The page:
Inflammation and cancer: Reprogramming the immune microenvironment as an anti-cancer therapeutic strategy
Session type: Plenary lectures
The concept that leukocytes are components of malignant tumours is not new; however, their functional involvement as promoting forces in tumour progression has only recently been appreciated. We are interested in understanding the molecular mechanisms that regulate leukocyte recruitment into neoplastic tissue, subsequent regulation those leukocytes exert on evolving cancer cells, and how malignant cells in turn respond to cytotoxic therapies. By studying transgenic mouse models of skin, lung, breast and pancreas cancer development, we have appreciated that adaptive leukocytes differentially regulate myeloid cell recruitment, activation, and behaviour, by organ-dependent mechanisms. In turn, selective myeloid cell types provide key survival factors to malignant cells, foster angiogenic programs and invariably blunt CD8+ T cell-mediated killing of tumour cells. Treatment of transgenic mice predisposed to these various cancer types with agents that selectively block adaptive/myeloid-based programs results in slowing of primary tumour growth, improved responses to chemotherapeutic drugs, and significantly diminished presence of metastatic disease. To be presented will be recent insights into organ and tissue-specific regulation of epithelial cancer development by adaptive and innate immune cells, and new studies evaluating how attenuating pro-tumour properties of myeloid cells can be exploited to enhance therapeutic responses to cytotoxic therapy.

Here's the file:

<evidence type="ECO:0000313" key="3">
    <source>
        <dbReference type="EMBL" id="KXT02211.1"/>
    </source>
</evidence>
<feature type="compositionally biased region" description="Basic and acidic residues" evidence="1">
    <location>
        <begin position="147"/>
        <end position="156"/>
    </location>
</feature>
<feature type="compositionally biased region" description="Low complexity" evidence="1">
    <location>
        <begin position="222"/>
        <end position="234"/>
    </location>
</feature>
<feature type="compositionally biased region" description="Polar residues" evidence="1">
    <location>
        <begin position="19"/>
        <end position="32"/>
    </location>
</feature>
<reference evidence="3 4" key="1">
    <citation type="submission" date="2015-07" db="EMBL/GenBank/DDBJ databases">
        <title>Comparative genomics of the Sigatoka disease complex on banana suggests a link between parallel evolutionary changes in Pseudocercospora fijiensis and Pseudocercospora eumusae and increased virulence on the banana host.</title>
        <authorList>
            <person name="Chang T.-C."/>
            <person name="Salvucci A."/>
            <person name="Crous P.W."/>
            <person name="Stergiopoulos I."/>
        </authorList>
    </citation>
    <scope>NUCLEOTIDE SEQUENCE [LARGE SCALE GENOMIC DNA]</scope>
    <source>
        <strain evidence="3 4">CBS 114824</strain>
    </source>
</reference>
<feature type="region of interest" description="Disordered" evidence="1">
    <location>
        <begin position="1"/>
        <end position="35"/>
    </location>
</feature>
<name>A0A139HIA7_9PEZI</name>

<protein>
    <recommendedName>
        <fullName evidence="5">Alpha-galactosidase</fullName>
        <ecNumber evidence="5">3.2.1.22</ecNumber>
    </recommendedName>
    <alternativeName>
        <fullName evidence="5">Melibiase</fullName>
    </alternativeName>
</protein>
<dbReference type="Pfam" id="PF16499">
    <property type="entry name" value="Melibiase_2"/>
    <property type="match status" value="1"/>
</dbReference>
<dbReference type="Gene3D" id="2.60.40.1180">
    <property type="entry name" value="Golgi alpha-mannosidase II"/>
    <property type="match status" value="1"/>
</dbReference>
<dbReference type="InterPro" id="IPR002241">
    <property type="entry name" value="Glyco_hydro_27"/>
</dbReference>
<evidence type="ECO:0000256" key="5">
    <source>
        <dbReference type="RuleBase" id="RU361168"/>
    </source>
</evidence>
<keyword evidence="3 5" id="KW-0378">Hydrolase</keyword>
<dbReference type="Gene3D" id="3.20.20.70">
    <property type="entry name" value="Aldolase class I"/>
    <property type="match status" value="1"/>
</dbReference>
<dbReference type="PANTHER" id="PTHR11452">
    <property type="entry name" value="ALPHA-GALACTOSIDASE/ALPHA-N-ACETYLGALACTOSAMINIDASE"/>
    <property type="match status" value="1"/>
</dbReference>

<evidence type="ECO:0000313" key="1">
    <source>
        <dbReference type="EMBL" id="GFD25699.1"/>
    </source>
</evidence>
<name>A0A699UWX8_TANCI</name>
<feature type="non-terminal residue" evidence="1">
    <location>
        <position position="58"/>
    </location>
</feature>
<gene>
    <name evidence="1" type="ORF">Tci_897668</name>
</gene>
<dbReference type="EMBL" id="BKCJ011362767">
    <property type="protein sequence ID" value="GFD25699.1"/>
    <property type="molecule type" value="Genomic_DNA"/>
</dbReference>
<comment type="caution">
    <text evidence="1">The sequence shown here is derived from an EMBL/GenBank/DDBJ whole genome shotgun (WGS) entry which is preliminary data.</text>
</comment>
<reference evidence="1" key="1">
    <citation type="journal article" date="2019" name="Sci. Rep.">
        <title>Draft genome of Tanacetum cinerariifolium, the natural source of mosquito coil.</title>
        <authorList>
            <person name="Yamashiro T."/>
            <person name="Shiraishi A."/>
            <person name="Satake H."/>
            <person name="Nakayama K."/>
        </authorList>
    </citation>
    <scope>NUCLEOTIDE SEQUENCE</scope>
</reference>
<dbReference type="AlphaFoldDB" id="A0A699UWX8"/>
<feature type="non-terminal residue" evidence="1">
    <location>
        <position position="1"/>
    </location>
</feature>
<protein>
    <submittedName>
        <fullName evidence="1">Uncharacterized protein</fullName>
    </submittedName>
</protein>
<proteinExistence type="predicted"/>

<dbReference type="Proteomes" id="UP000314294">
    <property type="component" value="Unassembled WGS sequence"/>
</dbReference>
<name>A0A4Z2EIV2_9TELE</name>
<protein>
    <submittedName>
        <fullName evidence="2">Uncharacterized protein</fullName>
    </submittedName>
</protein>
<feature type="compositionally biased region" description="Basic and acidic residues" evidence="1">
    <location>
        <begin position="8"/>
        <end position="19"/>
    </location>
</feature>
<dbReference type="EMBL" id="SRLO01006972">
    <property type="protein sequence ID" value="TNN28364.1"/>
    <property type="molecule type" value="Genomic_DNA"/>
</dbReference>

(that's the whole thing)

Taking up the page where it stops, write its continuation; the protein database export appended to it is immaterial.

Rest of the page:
Lisa M Coussens acknowledges generous support from the NIH/NCI, the Department of Defense Era of Hope Scholar Expansion Award, Susan G Komen Foundation, and the Breast Cancer Research Foundation.